Proposed changes to emissions test fuel

EPA is also proposing to update the federal emissions test fuel to better match today’s in-use gasoline and also to be forward-looking with respect to future ethanol and sulfur content.

The new test fuel specifications would apply to new vehicle certification, assembly line, and in-use testing. EPA is proposing to transition to the new test fuel during the first few years that the Tier 3 tailpipe and evaporative standards are phasing in. Key changes include moving to a test fuel containing 15% ethanol by volume (seeking comment on 10% ethanol by volume), lowering octane, and lowering the existing sulfur specification to be consistent with proposed Tier 3 requirements. EPA is also proposing test fuel specifications for E85 for the first time.

Costs and impacts

EPA calculates that the program will cost about a penny per gallon of gasoline, and about $130 per vehicle. The annual cost of the overall program in 2030 would be approximately $3.4 billion; however, EPA estimates that in 2030, the annual monetized health benefits of the proposed Tier 3 standards would be between $8 and $23 billion.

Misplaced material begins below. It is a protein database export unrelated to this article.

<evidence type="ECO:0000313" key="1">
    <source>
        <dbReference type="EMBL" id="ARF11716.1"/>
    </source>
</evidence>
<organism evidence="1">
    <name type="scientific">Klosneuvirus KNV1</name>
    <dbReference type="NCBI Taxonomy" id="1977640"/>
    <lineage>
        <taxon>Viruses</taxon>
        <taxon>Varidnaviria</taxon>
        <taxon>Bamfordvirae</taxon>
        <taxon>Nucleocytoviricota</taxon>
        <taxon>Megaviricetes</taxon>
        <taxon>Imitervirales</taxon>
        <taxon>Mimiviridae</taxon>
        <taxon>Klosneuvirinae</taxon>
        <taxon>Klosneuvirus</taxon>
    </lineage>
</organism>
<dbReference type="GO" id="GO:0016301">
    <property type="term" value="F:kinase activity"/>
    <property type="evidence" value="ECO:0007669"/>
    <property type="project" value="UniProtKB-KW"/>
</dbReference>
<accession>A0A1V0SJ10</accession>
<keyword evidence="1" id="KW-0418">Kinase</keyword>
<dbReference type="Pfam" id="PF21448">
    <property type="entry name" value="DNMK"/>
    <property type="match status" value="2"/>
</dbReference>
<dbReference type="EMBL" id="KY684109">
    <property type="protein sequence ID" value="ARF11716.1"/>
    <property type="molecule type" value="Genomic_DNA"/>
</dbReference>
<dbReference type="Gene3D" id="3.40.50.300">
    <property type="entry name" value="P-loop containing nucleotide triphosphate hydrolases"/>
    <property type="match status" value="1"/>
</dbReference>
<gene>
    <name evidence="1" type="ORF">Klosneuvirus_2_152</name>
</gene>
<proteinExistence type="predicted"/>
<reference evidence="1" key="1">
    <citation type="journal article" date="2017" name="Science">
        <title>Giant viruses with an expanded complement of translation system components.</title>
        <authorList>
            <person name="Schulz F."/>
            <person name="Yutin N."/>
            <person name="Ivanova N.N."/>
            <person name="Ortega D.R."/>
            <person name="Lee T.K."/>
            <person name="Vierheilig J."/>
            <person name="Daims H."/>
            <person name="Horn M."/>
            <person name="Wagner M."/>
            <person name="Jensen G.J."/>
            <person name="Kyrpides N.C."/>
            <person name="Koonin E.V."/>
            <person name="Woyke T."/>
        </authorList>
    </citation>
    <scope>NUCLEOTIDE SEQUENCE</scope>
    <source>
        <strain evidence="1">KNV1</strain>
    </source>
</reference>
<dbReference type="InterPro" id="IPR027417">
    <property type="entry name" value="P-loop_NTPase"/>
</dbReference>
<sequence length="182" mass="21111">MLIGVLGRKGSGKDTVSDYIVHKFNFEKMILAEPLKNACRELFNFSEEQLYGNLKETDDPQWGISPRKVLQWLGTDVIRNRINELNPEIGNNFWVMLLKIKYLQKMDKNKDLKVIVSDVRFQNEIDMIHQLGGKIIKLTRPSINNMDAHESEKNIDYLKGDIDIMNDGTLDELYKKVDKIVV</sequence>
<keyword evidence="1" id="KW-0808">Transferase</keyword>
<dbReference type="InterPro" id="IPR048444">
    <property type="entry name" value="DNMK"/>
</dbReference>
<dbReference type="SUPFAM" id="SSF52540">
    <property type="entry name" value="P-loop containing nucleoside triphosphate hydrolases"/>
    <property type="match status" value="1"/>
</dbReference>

EPA estimates that by 2030, the Tier 3 standards would annually prevent between 820 and 2,400 premature deaths; 3,200 hospital admissions and asthma-related emergency room visits; 22,000 asthma exacerbations; 23,000 upper and lower respiratory symptoms in children; and 1.8 million lost school days, work days and minor-restricted activities.

Once published in the Federal Register, the proposal will be available for public comment and EPA will hold public hearings to receive further public input.

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March 29, 2013 in Emissions, Policy, Regulations | Permalink | Comments (8) | TrackBack (0)